Domingo remembers being homeless on the streets of Honolulu, and he doesn’t want to go back.
He was around 19 years old, and after nearly 9 years in Oahu foster homes and a short time on the U.S. mainland to be closer to family, he felt like he had nowhere to go. So he gave his former Hale Kipa case manager a call.
“I told her that my time on the mainland didn’t really work out, and that I had come back home,” said Domingo, who is now 22 years old. “Home is where you get help. But I didn’t have any family here anymore. When I was in foster care, I had the system, and when I tried to come back, the system wasn’t the same.”
For about a year, he found a safe place in the Youth Outreach (YO!) Program, which Hale Kipa has run since 1989 in coordination with Waikiki Health. The program provides street outreach, drop-in services, case management, and health and medical services to hundreds of runaway, homeless, and street-identified youth and young adults each year.
Domingo started working toward his high school diploma by taking classes at James Campbell High School, followed by enrollment in Job Corps, a program administered by the U.S. Department of Labor that provides free education and vocational training to youth and young adults. Neither worked out, and his housing arrangement was also in jeopardy.
He again turned to his Hale Kipa case manager, who enrolled him in Hale Kipa’s Step Up Housing Program, available to eligible young adults who were in foster care after turning 16 years old. The program provides Housing Choice Vouchers to participants ages 18-24 years old, offering assistance through Section 8 for up to 3 years. The vouchers, which are funded by the U.S. Department of Housing and Urban Development, cover a portion of rent payments. Participants initially pay between 30-40 percent of their monthly adjusted income toward the remaining rent and utilities. As they earn more, their responsibility increases, until they no longer need the vouchers.
Through the program, Domingo secured an apartment in Makiki, where he has lived for the past 2 years. He found steady work at Pearl Harbor installing flooring, and he recently welcomed a baby boy with his girlfriend. In July he entered the Family Self-Sufficiency Program (FSS), which is intended to help young adults transitioning out of Step Up and other similar programs with an additional 5 years of support.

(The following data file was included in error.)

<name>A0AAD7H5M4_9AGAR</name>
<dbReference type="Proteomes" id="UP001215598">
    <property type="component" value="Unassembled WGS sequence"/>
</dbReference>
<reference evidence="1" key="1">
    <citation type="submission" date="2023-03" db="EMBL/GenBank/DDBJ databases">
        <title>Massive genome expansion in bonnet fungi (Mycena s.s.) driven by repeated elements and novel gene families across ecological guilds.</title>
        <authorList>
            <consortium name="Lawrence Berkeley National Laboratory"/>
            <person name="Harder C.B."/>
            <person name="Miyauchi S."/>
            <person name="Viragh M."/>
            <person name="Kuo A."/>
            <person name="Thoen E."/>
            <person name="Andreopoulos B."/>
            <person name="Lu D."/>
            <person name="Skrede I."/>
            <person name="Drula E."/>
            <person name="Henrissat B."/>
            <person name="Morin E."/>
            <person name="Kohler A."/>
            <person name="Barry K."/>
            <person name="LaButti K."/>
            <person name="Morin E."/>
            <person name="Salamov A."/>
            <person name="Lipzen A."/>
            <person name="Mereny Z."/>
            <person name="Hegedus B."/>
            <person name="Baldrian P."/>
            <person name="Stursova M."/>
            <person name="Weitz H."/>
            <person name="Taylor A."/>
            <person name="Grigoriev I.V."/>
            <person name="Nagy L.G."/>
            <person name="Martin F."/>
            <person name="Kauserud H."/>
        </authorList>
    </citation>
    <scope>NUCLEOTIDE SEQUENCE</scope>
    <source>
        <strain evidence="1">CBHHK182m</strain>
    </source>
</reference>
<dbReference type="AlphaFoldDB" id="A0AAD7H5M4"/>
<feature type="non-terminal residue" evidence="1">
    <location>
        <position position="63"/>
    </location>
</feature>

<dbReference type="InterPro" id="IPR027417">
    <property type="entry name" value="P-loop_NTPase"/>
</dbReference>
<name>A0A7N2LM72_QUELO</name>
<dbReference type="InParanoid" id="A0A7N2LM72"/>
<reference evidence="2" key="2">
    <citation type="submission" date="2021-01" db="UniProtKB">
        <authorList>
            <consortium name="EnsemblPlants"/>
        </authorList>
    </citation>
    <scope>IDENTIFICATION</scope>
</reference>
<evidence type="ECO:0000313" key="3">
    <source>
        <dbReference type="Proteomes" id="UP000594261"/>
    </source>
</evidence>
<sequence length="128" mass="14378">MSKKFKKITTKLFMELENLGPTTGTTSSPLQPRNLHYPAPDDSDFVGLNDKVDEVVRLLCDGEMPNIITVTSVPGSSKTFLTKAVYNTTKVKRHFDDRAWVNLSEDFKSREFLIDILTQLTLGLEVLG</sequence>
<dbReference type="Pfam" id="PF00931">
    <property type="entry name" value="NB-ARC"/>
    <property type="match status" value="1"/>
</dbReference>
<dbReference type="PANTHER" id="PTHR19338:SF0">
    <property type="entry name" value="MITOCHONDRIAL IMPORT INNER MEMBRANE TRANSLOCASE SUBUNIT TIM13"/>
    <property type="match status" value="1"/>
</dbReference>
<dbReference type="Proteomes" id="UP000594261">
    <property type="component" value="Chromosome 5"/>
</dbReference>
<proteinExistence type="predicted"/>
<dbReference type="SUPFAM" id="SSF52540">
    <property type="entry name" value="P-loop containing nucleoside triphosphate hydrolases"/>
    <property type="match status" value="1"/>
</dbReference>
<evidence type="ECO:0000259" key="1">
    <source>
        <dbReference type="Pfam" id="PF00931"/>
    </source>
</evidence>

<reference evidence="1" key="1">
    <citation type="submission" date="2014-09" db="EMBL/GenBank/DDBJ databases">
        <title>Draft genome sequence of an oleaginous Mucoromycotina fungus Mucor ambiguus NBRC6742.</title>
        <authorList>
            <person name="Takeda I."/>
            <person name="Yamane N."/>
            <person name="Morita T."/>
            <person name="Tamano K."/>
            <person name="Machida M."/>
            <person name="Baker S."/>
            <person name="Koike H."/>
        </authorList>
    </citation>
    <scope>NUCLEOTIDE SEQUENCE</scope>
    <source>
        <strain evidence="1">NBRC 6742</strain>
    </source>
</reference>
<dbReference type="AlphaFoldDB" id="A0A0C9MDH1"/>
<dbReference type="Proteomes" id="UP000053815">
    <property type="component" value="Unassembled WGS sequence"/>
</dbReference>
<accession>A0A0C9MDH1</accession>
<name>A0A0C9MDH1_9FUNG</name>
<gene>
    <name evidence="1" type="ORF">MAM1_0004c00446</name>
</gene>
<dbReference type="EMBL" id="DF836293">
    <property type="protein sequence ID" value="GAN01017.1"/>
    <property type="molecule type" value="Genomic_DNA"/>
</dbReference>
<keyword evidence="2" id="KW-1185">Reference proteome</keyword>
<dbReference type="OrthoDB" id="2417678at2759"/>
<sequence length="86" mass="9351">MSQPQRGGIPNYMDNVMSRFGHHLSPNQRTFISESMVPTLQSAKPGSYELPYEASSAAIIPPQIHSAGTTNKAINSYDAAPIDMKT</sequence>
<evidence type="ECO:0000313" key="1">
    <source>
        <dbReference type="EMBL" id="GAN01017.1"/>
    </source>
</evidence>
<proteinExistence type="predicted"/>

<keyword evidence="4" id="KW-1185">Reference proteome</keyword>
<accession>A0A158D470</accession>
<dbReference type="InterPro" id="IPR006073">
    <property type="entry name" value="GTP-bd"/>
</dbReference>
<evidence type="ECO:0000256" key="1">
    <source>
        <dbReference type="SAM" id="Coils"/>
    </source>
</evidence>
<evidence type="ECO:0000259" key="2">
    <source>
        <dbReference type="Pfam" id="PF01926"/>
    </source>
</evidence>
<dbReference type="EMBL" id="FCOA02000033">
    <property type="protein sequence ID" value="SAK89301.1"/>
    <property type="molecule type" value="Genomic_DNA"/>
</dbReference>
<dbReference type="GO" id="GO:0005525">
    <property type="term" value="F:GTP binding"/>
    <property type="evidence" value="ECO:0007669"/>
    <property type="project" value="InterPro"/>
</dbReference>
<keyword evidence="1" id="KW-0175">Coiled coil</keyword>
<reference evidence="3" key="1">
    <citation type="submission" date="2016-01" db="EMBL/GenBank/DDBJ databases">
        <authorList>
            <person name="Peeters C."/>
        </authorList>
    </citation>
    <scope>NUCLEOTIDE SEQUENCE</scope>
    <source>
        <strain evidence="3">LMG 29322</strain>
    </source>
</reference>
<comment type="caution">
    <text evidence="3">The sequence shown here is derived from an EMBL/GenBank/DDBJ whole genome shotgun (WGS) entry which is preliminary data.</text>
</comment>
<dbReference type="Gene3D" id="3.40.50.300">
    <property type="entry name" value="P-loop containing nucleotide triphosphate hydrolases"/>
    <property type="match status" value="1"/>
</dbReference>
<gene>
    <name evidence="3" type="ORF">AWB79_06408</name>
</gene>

FSS is overseen by the City & County of Honolulu Department of Community Services Section 8 Rental Assistance Branch, and helps with housing, case management, resource connection and savings.
Hale Kipa is actively working with at-risk youth in its programs to determine eligibility and complete paperwork for available Section 8 assistance. The majority of Section 8 candidates are enrolled in Hale Kipa’s Imua Kākou or Independent Living programs, which provide support for youth and young adults in or transitioning out of foster care.
“We provide case management support to young adults throughout Step Up and the Family Self-Sufficiency Program so we can ultimately help them achieve independence,” said Brooke, a Hale Kipa assistant program coordinator who works with Domingo. “Like Domingo, these former foster youth are seeking a decent, safe and affordable home as they work or attend higher education classes. We are a consistent contact as they take on additional responsibilities and develop a transition plan.”
Domingo said he hopes to transition to a larger apartment soon that will better accommodate his family. In addition to helping him secure housing and evaluate education and job opportunities, he said that Hale Kipa provided important assistance with life skills like organizing important documents.
“I always felt like Hale Kipa would have my back,” he said. “Even when others didn’t listen, and I didn’t trust anyone.”
Domingo will be among the former foster youth and current foster care participants sharing his story at the 11th-annual Ohana is Forever conference in Kaneohe on July 21.
Hale Kipa CEO Punky Pletan-Cross discusses the importance of transitional assistance programs for former foster youth in his new Transitions column here.
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